The success of this effort can be measured by Goal 5 in the SDGs, which was crafted by the Open Working Group of member states. For the first time, key structural issues of gender inequality were included in universal commitments.
Under the leadership of the second executive director, Phumzile Mlambo-Ngcuka, UN Women has pursued partnerships to make gender equality everyone’s business. A major effort is the “HeforShe Campaign,” which encourages men and boys to become champions of gender equality.
UN Women has made strides in its first five years, but a long road lies ahead. Gender inequality remains pervasive, and UN Women requires partners. As a young organization, it faces challenges of funding, capacity, and priority-setting. It should identify ways to go beyond being a development organization and give substance to its universal mandate, in particular by addressing gender inequality everywhere. As new programs are developed, new partners should help take the effort forward with UN Women catalyzing broader action. Due diligence is essential especially in partnering with the private sector. UN Women’s roots are in the women’s movement, and the strong links with women’s organizations should be sustained and expanded. UN Women should continue to push the frontier of ideas so that structural and persistent issues of gender inequality are better understood and addressed.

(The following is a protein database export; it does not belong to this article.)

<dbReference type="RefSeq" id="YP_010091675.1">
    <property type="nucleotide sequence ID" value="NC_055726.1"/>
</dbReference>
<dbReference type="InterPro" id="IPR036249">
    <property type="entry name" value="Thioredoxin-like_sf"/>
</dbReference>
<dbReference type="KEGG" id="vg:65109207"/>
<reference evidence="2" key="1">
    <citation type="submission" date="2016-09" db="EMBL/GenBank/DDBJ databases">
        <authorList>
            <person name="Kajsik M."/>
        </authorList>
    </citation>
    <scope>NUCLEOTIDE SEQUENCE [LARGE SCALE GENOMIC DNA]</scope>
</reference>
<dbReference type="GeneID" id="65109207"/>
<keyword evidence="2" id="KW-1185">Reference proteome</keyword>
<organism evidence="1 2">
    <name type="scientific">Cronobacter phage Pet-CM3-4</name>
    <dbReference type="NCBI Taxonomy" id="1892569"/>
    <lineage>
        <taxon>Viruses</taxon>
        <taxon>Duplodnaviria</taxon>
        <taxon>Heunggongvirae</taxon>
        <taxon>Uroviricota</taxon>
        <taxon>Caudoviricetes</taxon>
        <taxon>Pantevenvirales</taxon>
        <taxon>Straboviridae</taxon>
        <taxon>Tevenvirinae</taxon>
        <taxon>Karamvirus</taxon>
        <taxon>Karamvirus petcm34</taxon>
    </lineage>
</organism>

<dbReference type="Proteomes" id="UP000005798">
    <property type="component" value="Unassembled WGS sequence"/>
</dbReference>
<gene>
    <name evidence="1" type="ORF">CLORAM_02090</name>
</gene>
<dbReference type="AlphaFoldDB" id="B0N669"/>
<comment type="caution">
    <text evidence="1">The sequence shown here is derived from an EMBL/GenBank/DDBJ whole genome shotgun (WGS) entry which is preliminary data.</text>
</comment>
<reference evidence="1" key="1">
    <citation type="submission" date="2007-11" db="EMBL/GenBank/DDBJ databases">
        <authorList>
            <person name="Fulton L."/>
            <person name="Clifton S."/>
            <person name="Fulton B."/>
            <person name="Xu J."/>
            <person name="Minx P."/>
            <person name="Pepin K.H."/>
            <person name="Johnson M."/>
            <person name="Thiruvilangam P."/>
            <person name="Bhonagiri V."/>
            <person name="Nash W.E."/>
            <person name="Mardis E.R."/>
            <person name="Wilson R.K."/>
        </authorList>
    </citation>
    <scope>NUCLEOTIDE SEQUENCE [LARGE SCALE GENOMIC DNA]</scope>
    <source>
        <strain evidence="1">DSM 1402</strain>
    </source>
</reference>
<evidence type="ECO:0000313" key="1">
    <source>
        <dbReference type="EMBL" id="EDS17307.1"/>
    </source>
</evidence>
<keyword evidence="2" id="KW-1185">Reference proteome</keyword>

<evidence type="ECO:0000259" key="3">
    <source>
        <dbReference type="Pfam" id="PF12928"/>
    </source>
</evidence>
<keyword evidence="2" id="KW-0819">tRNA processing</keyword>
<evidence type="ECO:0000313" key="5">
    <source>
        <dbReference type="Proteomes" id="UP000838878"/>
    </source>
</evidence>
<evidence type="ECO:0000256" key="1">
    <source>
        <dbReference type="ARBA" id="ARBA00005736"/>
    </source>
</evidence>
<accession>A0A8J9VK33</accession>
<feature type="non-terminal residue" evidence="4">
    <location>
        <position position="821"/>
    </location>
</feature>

Perhaps the biggest challenge is to explicitly address women’s rights. While UNICEF is closely associated with the Convention on the Rights of the Child, UN Women’s work is largely shaped by the “softer” (in terms of international law) Beijing Declaration and Platform for Action. Unlike them, the Convention on the Elimination of All Forms of Discrimination against Women (CEDAW) is a human rights instrument that requires all countries to report periodically to the CEDAW Committee of Experts and act on their recommendations.
UN Women could do more to influence governments, civil society, and the UN system around CEDAW and its implementation. Various women’s movements have suggested that UN Women should have a mandate for expert reviews of critical issues similar to special rapporteurs in order to highlight common challenges to women’s rights that affect numerous countries and contexts. A stronger reflection of and engagement with CEDAW both in process and substance would help ground UN Women more firmly in human rights and thereby strengthen its universal mandate.
Such a move is critical for UN Women to contribute to the achievement of substantive equality for women and girls, which requires nothing less than the transformation of political, economic, and social institutions and the attitudes and norms on which they are constructed.
Saraswathi Menon formerly was the director of the Policy Division of UN Women, and director of UNDP's Evaluation Office. She is a member of the UN secretary-general's Advisory Group of Experts on Review of Peacebuilding Architecture. The views expressed here are her own and do not represent the official views of the United Nations.